Have you ever noticed the ‘smell of spring’? It usually happens on a dewy morning when the sun is warming up the ground and plants are growing so fast you can almost see them shoot upwards. This recipe captures some of the plants that contribute to this wonderful sweet smell; a wild take on a classic salsa verde – easy to gather, easy to make and very very easy to eat. And would you believe it, it’s delicious with bangers, on bread and probably goes very well with a glass of beer. It also happens to be senstational with spring lamb, pork, fish or cheese.
These are all rough quanities, it’s up to you how much you pick or add. When you are collecting your ingredients have a bite so you get to know the leaves distinct flavours – you’ll have a pleasant suprise! Incase you can’t find them all, I’ve included a ‘non wild’ alternative to the wild ingredients. Adapt this recipe for your own taste buds or what you can gather – the core ‘herby’ ingredients are garlic and ground elder (or parsley) play around with the other ingredients – this kind of recipe is all about having a bit of a play! Think grown up mud pies that happen to taste delicious…go on, get playing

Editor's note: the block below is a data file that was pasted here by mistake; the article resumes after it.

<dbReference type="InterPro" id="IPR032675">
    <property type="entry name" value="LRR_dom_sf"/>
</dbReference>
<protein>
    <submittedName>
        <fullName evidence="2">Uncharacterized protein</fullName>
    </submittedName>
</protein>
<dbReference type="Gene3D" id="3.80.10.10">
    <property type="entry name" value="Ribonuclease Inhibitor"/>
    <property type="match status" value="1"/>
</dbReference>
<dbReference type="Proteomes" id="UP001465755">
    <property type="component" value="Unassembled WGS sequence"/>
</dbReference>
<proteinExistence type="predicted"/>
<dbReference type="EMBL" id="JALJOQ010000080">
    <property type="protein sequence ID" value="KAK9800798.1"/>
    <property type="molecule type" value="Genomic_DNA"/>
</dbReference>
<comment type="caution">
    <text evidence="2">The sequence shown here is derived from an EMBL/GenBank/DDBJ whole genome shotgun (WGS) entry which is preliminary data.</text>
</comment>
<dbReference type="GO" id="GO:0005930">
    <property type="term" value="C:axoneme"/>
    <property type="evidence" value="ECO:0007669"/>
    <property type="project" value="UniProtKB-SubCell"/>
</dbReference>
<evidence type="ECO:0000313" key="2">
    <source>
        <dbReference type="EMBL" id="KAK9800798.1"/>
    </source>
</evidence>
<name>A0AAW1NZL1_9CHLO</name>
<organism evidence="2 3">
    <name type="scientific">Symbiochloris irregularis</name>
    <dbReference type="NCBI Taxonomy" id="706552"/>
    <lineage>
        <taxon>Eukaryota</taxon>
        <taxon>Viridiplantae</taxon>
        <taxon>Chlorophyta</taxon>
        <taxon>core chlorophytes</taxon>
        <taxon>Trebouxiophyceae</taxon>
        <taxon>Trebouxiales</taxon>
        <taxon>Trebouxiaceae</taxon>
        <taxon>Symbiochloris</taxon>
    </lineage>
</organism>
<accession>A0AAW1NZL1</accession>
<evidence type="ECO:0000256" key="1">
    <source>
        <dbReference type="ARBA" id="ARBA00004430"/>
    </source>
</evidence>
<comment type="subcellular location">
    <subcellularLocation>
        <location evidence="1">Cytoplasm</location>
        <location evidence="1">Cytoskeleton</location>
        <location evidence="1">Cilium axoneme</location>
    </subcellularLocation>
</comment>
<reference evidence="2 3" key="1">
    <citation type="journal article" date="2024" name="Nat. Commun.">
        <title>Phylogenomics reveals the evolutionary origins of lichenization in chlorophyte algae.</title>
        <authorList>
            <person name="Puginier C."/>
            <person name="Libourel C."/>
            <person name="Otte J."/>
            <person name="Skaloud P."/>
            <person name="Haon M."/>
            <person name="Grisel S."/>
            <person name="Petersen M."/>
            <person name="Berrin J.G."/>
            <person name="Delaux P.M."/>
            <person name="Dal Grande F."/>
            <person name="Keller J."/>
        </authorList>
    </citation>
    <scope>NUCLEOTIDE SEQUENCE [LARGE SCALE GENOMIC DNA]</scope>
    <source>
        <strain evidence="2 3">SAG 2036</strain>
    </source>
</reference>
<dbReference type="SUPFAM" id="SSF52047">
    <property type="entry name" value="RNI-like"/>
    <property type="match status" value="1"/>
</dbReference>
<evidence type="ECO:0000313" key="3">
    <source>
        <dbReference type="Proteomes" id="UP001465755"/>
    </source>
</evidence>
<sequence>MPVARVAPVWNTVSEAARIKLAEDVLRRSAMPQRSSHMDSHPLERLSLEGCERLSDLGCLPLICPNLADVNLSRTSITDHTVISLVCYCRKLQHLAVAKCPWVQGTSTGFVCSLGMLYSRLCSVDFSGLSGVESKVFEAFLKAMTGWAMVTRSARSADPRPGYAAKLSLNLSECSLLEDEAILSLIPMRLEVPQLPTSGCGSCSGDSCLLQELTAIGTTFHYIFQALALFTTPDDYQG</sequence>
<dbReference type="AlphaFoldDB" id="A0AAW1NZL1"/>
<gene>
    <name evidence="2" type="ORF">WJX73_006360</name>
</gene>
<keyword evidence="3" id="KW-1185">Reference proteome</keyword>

a large handful of wild garlic (or 2 bulbs of garlic)
a large handful of ground elder (or flat leaved / curly leaved parsley)
a few dandelion leaves before the plant has flowered
a handful of ox eyed daisy leaves or daisy leaves from your lawn
a dozen or so pennywort leaves (or a small cucumber with the seeds removed)
a dozen or so sorrel leaves (or a squeeze of lemon juice)
a small handful of mint leaves
a handful of young hawthorn or lime leaves
2 tablespoons of pickled nasturtium seeds, samphire or elderflower buds (or capers)
Virgin Rape seed oil or olive oil
Soak all of the leaves in fresh water with a cup of vinegar added – (this cleans them).
Dry the leaves in a salad spinner (or, if you are like me give and without one, give them a good shake!)
Roll handfuls of leaves into cigars and chopped them as finely as your arms will allow. You can put them in the food processor and blitz them, but the best texture comes from hand chopping (sorry!)
Add the leaves to a bowl, finely chop the nasturium seeds and add these.
Pour in enough vinegar to make the leaves ‘wet’ but not drowned – about 250ml (if you have leaves floating in a pool of vinegar, you’d probably added too much)
Add a few glugs of oil – stir the mixture together
Start adding sugar, tasting along the way – you want to get to a sweet and sour balance that you like; and finlally season the mixture with salt if you feel it needs it.
Put the salsa verde into a covered jar, pop in the fridge and use within a couple of days
Probably one of the least prescribed recipes you’ll ever read but sometimes you have to use your taste buds rather than a book…